House elevations are scaled drawings that give you an idea of how your house will look like once complete. A good elevation should show the following:
- Height and width of roof
- Length and height of each wall
- Visible part of foundation
- Exterior features such as stairs, porches and decks
- Window and door trim
- Exterior wall and roof finishing
- Eaves troughs
- Complete ground level
How an architect draws an elevation
For the architect to draw a good elevation he/she undertakes a number of steps. Some of these steps include:
Drawing the main floor wall baseline: the professional starts drawing the floor plan from the extreme left end of the wall. The professional measures the horizontal distance of the wall putting into consideration the thickness of the sliding material.
The professional marks all the right areas and draws lines that represent the building. The architect continues until he/she has covered all the relevant areas and included all the walls of the house.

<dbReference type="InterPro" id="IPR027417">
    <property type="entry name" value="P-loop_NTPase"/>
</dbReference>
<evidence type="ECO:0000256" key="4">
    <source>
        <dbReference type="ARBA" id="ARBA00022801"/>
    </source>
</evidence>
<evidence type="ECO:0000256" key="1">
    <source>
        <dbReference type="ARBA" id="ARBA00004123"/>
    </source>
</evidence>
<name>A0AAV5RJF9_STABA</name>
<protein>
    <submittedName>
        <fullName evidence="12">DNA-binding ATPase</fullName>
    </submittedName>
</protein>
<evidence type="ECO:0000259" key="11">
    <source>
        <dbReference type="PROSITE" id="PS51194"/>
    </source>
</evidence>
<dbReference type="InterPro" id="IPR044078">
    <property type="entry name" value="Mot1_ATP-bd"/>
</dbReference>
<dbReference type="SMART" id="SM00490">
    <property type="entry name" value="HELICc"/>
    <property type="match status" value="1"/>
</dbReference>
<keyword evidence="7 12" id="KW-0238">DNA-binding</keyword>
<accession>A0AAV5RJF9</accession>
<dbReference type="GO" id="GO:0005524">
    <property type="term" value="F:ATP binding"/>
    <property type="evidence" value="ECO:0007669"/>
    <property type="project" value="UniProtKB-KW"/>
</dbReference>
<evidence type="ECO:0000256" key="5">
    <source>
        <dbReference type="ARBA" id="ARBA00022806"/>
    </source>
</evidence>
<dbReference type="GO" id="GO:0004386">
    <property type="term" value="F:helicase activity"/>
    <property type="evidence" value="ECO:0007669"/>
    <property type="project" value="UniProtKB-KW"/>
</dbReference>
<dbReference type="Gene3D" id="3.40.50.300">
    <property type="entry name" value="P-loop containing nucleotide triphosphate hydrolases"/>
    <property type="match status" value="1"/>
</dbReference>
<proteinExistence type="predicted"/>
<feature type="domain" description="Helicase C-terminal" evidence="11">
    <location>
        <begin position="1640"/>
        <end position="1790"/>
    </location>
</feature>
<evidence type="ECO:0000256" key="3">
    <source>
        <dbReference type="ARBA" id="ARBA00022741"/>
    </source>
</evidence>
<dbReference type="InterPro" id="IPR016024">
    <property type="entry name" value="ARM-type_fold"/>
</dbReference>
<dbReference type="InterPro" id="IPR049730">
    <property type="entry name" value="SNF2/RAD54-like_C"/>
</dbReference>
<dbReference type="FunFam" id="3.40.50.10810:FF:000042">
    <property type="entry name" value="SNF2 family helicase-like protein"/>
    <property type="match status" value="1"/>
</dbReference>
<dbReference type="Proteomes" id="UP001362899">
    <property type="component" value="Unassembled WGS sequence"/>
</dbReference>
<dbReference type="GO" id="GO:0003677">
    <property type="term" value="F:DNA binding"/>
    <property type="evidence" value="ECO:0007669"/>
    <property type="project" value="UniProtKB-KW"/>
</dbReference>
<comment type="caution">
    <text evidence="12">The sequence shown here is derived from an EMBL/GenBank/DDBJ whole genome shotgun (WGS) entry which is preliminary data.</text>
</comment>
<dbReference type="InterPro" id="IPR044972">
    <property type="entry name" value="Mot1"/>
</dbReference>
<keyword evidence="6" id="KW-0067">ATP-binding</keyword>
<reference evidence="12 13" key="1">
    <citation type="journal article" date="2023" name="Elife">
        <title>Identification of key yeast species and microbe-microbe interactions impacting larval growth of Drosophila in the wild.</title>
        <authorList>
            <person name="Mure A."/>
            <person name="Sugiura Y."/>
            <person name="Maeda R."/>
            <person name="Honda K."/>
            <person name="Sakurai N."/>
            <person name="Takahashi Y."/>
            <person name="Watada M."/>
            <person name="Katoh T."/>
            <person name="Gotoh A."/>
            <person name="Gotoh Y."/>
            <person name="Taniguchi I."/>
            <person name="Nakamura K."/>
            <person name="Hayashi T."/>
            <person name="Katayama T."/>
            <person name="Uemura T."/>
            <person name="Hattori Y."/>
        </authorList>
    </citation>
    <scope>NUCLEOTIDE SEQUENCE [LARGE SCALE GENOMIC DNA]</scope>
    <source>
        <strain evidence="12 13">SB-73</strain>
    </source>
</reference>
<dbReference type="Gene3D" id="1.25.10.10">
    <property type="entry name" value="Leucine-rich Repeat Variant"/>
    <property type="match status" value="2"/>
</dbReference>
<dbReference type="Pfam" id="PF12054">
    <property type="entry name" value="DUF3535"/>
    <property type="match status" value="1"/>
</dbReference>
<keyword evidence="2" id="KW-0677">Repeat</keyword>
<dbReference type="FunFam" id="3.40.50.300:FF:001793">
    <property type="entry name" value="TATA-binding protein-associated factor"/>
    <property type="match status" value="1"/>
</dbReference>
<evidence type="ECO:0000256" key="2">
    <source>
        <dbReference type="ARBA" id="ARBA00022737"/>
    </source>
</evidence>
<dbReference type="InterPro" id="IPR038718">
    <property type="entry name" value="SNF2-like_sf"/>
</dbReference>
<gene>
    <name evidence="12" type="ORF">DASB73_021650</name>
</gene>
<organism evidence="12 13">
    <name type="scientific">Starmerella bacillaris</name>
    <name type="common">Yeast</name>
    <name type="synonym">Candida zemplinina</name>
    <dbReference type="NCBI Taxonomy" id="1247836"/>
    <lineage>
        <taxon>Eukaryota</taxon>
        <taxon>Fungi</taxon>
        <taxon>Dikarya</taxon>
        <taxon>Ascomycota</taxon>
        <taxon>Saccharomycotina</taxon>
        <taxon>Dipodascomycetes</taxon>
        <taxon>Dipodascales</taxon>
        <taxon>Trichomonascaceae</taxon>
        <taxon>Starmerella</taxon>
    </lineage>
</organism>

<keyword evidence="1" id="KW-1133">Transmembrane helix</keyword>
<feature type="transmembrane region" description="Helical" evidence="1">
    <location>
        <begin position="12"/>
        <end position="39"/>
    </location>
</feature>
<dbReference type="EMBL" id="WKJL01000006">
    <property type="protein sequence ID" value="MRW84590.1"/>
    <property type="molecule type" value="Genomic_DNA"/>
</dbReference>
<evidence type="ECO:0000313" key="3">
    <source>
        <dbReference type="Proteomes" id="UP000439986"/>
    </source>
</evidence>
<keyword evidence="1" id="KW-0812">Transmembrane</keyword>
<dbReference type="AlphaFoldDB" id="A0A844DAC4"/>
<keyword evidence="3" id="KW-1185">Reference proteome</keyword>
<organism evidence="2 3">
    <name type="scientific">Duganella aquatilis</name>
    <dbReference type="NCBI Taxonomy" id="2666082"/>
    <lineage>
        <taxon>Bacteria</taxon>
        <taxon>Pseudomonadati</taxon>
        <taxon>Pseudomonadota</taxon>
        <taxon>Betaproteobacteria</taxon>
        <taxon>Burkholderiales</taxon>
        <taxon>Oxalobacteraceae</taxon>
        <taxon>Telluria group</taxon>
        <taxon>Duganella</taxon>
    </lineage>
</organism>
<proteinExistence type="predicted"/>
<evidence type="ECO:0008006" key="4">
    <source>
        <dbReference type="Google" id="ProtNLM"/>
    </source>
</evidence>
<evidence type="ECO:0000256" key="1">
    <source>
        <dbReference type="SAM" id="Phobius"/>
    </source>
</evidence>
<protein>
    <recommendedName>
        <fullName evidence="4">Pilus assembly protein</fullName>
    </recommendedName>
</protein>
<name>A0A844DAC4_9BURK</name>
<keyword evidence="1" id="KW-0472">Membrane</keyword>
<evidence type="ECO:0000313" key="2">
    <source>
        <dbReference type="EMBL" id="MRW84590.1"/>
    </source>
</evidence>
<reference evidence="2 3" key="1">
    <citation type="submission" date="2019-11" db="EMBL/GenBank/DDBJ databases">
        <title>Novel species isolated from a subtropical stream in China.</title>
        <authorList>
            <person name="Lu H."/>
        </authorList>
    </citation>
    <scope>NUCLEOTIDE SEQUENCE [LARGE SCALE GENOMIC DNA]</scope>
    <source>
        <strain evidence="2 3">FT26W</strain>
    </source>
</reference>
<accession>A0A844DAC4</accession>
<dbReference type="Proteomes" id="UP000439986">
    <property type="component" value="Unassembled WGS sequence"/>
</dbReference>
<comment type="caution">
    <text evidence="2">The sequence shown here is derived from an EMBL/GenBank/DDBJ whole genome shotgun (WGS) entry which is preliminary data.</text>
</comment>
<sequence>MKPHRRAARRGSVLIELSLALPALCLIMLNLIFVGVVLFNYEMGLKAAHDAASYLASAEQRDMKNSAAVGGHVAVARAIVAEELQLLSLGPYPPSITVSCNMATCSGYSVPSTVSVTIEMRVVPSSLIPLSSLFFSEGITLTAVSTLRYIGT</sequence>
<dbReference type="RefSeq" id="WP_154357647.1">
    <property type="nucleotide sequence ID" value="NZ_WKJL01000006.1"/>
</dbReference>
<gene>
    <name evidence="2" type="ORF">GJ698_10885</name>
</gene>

Determination of wall height: after drawing the floor plan the architect now determines the height of the walls. To determine the height of the wall the professional considers the height of the ceiling. If you are constructing a story building, the professional has to also consider the height of the sub-flooring.
Window and door outlines: with the height of the walls in place, the professional now makes outlines of door and windows. To make the outline the architect uses his/her accuracy scale and draws the door and windows in relation to the walls, roof and floor.
Roof: the roof is represented by lines which are usually of many styles including: shed, gambrel, gable and hip. Each style has its unique way of drawing. For example, a shed or gamble roof must drop lower than the area where it connects with the wall.
Basement: the architect has to show the basement areas that are visible above the ground. If the professional wants to show more details he/she uses cross-section drawings that tend to give more details.
Porch: this is the last information in the drawing. To ensure that the drawings are accurate, the professional makes use of his/her scale.